Comments from the field on the FEMA trailers
Who cares about the blood supply? Apparently not the Red Cross.

Partial ban on phthalates not smart

The US Congress agreed on 28 July 2008 to an outright ban on some phthalates in children’s toys and child care items, and an interim prohibition on other phthalates pending further research on their impact on infant health.

To the casual observer, it sounds like our elected officials are guarding our health, but this is just cheap politics based on junk science.  Speaking as someone who worked in elite labs during my graduate and undergraduate education--including a stint with brilliant Nobel laureate Willard F. Libby (for Carbon-14 dating)--it blows my mind to see what passes for research these days.

Incredibly, people seem to be assured of grants if they can only find a chemical--any chemical--and come up with a "study" that will show harmful effects.  Sadly, the majority of these studies would not have passed muster for a high school science fair 30 years ago.

When PC mixes with science, we all lose.

I think this nonsense dates back to Rachel Carson's long discredited Silent Spring.  After all, banning DDT accomplished a lot, right?  Millions of Africans died of malaria, and there was not a SINGLE benefit to the environment that has ever been documented.

Congress failed to accept these very simple facts:

1.     The products affected are still going to need plasticizers, and no one can predict the effects of these mostly untested phthalate substitutes.

2.     Phthalates are among the most tested chemicals on earth.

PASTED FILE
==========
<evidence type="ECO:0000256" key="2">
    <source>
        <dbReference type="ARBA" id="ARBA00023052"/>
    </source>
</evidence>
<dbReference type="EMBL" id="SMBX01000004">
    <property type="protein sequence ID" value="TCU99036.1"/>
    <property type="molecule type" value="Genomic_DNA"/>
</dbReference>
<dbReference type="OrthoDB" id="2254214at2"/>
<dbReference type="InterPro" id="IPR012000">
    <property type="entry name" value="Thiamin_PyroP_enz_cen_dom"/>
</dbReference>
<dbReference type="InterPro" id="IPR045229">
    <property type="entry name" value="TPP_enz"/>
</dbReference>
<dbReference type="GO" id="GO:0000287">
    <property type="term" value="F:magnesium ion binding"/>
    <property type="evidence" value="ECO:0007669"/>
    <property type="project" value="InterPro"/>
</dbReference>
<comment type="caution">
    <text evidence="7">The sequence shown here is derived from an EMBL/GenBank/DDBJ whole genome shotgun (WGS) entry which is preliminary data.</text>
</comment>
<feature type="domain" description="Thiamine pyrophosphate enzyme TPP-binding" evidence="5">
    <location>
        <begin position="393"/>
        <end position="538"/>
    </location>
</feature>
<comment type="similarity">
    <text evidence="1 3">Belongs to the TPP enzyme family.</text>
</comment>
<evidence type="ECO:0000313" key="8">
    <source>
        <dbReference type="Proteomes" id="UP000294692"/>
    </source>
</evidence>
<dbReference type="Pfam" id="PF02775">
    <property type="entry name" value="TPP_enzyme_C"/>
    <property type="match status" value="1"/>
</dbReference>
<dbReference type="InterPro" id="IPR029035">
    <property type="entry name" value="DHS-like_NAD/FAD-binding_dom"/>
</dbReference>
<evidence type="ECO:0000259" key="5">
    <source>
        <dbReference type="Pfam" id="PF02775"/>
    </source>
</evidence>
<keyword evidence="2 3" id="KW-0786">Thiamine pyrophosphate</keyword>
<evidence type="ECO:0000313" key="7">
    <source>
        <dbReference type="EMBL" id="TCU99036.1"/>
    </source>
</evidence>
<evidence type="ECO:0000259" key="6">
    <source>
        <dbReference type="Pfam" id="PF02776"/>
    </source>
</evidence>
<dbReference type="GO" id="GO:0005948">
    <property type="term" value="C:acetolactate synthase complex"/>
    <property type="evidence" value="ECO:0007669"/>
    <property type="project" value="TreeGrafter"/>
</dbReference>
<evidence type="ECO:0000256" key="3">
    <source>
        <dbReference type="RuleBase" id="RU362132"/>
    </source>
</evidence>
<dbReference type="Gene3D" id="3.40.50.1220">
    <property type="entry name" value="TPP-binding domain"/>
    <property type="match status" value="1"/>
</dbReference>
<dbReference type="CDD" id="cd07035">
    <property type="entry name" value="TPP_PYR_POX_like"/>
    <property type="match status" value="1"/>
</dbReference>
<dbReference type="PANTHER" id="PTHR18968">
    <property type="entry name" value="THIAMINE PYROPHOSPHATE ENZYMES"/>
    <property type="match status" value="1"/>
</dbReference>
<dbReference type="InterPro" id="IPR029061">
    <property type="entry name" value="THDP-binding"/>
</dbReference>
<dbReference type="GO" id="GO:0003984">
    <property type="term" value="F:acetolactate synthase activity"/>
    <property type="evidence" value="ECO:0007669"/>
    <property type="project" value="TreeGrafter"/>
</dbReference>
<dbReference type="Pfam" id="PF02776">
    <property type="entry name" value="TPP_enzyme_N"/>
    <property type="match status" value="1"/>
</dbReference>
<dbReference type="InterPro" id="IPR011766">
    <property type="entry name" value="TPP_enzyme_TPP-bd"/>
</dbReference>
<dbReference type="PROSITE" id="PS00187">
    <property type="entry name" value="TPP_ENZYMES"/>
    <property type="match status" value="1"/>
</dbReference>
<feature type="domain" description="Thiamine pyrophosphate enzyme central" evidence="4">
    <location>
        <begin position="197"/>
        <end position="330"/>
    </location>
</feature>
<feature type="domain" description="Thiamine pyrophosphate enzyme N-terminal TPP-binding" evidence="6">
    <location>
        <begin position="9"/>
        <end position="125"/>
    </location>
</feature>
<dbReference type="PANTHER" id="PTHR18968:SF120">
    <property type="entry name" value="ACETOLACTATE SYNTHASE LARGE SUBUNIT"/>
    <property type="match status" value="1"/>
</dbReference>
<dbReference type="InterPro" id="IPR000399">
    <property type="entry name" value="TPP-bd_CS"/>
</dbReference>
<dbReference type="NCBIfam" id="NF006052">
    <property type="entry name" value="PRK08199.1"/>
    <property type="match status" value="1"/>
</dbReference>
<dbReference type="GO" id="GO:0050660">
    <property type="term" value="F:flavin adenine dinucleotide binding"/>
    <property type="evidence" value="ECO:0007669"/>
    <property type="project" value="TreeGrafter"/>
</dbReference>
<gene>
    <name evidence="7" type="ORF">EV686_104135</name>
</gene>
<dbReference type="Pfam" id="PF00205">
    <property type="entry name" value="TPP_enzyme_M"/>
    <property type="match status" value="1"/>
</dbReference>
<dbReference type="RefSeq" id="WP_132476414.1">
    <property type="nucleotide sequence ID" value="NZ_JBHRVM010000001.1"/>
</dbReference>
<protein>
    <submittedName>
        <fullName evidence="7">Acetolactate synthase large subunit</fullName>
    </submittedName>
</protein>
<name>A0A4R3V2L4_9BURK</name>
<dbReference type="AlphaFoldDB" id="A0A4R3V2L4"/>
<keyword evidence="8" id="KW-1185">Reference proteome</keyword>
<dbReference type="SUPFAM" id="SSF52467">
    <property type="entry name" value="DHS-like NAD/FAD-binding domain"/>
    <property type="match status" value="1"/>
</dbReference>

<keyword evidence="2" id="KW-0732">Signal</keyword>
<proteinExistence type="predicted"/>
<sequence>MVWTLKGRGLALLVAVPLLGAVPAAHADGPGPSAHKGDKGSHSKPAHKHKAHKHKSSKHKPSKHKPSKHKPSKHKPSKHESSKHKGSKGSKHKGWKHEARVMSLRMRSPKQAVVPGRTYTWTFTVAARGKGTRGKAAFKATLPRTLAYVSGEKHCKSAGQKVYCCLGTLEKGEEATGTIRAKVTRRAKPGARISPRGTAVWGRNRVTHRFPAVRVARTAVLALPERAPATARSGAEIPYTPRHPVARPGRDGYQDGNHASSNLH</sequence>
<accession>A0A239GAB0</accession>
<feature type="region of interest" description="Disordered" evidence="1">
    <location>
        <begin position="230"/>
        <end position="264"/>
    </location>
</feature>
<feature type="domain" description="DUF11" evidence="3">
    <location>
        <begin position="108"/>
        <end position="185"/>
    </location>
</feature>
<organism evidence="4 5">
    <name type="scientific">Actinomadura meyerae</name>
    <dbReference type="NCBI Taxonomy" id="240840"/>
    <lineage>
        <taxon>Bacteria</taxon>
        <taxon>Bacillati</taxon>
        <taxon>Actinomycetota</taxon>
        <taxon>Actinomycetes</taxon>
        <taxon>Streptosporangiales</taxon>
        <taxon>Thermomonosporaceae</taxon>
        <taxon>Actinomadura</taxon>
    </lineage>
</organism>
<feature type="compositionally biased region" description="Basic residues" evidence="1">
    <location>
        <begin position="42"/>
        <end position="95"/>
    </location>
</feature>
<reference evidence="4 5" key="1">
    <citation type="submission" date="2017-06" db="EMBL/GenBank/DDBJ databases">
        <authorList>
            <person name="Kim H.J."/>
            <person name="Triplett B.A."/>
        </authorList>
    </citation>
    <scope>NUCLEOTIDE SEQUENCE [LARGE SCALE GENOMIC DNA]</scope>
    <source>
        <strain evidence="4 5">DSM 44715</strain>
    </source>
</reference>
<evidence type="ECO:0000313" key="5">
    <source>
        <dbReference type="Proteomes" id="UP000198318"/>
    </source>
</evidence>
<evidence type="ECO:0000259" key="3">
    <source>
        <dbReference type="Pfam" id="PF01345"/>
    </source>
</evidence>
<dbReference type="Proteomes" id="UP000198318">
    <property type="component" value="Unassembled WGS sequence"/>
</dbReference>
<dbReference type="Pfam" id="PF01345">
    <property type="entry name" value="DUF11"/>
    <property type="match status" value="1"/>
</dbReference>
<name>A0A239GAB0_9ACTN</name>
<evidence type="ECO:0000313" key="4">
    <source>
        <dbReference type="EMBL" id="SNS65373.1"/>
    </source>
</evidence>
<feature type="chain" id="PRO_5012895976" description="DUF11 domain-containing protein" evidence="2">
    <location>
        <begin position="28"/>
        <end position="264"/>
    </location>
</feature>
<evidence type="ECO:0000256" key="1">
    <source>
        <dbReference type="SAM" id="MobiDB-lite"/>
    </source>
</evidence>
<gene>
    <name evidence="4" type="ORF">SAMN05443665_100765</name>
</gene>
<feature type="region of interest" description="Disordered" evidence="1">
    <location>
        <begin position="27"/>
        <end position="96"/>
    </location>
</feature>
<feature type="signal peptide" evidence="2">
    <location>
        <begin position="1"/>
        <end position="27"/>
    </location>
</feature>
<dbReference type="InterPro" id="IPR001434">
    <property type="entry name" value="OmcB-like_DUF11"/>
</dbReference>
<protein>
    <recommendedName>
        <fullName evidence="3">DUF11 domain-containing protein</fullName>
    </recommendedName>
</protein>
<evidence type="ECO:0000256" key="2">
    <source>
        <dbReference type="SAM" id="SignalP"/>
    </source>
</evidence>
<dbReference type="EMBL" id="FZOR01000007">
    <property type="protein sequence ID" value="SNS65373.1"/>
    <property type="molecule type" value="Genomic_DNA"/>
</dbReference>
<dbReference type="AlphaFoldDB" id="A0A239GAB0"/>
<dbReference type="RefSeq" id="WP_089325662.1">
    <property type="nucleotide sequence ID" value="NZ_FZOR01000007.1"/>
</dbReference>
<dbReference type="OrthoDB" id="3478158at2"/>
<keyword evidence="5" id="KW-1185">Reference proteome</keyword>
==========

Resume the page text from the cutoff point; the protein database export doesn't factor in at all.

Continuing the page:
Need I remind you of some past bans, and other foolish so-called environmental actions?

Despite reams of scientific papers attesting to their safety, silicone breast implants were banned, and nearly $1 billion was paid in settlements to alleged victims, only to have the implants restored to the marketplace by the FDA a scant few years later.

Despite obvious problems with supply--to say nothing of its non-effect on helping air pollution--biofuels, especially ethanol were thrust on the market, only to lead to hikes in food prices and additional costs to refiners--passed on to the consumer, thank you very much.

Despite issues with mercury pollution, and the fact that they simply cannot replace incandescent lighting in all applications, efforts are underway to ban conventional light bulbs, supposedly to have them all replaced with compact fluorescents.  This is particularly stupid, since the compacts are great--in their place! 

Despite issues of cost, payback time, and what to do with the batteries once they're exhausted--not to mention that they look like they are supposed to be occupied by an effete space alien--hybrid cars are pushed by many.  To the manufacturer, they are a curiosity that generates wonderful PR.

The list goes on...

If you have trouble understanding how Congress can do some of the things it does, remember how you hated the goody-two shoes brown-nosing kids that played politics to get elected to student office?  Well, that's who is in Congress.  Any questions?


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